One of the highlights of the summit was a panel on “I’m Liked and LinkedIn, what’s next?” with Matt Dawes from Google, Nick Bowditch from Facebook, Troy Townsend from social media business Tiger Pistol, and Marco Renai from the Healthy Lifestyle Clinic, as successful business using social media.
While there were many insights from this presentation, two of the best were from Bowditch. When asked about B2B connections on Facebook, he gave as an example the CFO of BHP. On LinkedIn, he is the CFO and normal B2B engagement would apply, but when he gets home, he is just another person checking on his friends on Facebook and that is how you should engage with him there.
Like others on the panel Bowditch acknowledged the importance of the mobile platform. He said that every change they make now, they check first on all the mobile platforms that it looks good, and then second that it’s ok on desktop platforms. He said there are 16 year olds today who will never own a laptop.
The opposition Shadow Minister for Small Business (he does not have any other portfolios) Bruce Bilson gave the most passionate speech of any politician at the conference. As previously a small business owner himself, he drew on some less than wonderful personal experiences that showed that he ‘got it’. One of the biggest failings of government as he saw it was the fall from employment by small businesses from 57% of private sector employment five years ago to 43%. Small businesses are showing a reluctance to hire.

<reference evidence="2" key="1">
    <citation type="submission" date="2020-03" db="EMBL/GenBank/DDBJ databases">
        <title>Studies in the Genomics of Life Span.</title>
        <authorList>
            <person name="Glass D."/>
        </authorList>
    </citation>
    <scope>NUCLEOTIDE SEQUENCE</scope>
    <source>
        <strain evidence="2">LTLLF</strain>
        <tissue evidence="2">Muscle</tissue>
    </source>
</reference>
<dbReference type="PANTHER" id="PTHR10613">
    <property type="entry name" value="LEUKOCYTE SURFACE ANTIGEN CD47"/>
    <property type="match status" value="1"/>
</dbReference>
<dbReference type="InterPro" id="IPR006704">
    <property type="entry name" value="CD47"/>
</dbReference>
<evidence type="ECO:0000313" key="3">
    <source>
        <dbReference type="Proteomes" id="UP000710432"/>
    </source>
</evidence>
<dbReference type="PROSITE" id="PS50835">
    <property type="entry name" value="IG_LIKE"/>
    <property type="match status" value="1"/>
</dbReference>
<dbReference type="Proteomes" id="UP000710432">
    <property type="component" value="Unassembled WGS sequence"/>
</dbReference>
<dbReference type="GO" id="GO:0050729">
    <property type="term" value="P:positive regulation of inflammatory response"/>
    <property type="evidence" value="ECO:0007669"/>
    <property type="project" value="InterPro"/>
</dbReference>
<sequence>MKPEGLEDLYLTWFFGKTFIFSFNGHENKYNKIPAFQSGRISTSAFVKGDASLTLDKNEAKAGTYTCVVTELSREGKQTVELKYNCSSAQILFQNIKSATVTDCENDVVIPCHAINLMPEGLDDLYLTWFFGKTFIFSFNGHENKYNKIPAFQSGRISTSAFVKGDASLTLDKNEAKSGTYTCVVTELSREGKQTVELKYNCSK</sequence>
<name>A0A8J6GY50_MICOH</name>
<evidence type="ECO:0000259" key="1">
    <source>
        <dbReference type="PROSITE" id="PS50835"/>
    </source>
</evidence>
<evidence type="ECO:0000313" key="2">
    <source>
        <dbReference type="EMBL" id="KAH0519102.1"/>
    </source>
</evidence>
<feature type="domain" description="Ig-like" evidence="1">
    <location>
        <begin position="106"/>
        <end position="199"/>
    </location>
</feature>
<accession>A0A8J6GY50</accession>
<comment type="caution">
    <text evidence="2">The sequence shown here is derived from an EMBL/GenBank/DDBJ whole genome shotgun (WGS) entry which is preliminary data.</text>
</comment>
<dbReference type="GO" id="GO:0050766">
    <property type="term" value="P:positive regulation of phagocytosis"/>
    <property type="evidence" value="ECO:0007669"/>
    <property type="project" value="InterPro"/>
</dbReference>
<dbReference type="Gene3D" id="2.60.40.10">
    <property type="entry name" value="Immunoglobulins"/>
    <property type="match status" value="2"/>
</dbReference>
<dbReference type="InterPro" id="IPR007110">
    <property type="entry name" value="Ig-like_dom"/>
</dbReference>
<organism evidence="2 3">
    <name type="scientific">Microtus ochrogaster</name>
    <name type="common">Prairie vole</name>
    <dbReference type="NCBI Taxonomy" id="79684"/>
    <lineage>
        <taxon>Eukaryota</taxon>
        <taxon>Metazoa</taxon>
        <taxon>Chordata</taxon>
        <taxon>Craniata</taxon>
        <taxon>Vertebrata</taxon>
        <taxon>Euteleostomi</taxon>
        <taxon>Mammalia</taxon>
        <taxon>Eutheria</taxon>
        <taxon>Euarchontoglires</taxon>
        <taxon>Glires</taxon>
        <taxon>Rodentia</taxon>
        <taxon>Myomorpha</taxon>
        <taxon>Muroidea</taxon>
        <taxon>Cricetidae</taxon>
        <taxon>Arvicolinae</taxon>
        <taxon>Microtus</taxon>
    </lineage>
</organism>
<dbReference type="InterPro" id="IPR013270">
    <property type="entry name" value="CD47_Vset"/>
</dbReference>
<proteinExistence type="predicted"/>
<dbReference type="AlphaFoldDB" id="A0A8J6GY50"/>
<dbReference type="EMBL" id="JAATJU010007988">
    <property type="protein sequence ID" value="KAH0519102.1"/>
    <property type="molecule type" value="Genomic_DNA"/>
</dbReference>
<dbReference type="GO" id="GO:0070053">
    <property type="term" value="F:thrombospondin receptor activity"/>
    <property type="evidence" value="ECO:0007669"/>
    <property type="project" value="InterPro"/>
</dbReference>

Bilson was followed by Opposition Leader Tony Abbott with, unsurprisingly, the most political of all the speeches. He built on Bilson’s theme on weak confidence in the sector resulting in decisions on investment and hiring put on hold driven by political uncertainty and the date of the election. Addressing Peter Strong’s concerns he said the Coalition would take back the burden of paid parental leave and super administration from business. He would ensure that in the ACCC and ATO boards there would be appointed people with specific small business experience. He also said with Bruce Bilson in the cabinet, small business won’t just have a voice, they will have a megaphone.
Jennifer Westacott from the Business Council of Australia, representing the big end of town, described the priorities for big business. They are seeking a repair of corporate taxes which they regard as inefficient, reform of the Fair Work Act and rolling productivity audits on the impact of regulations on business.
There was also a panel discussion on red tape with a number of top bureaucrats with two small businesses and their experience of the regulation. One was a boutique brewery which every week must let the ATO know what their excise liability weekly with a hard deadline every Monday! If that was not bad enough, they were harassed when one week they were one cent out in their calculations. The Tax Commissioner who was part of the panel seemed unimpressed with this.
As always COSBOA did a great job organising the event with good supporting sponsors. While there was not a lot of good news at the conference, I will leave you with a rap by Peter Strong titled “Red Tape Nation”.
Links to Part 1 & Part 2
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Dr Greg Chapman is the Director of Empower Business Solutions and The Australian Business Coaching Club and is Australia's Leading Advisor on Emerging Businesses and provides Coaching and Consulting advice to Australian Small Business Owners in Marketing & Business Strategies Planning & Systems. He is also the author of The Five Pillars of Guaranteed Business Success and Price: How You Can Charge More Without Losing Sales.
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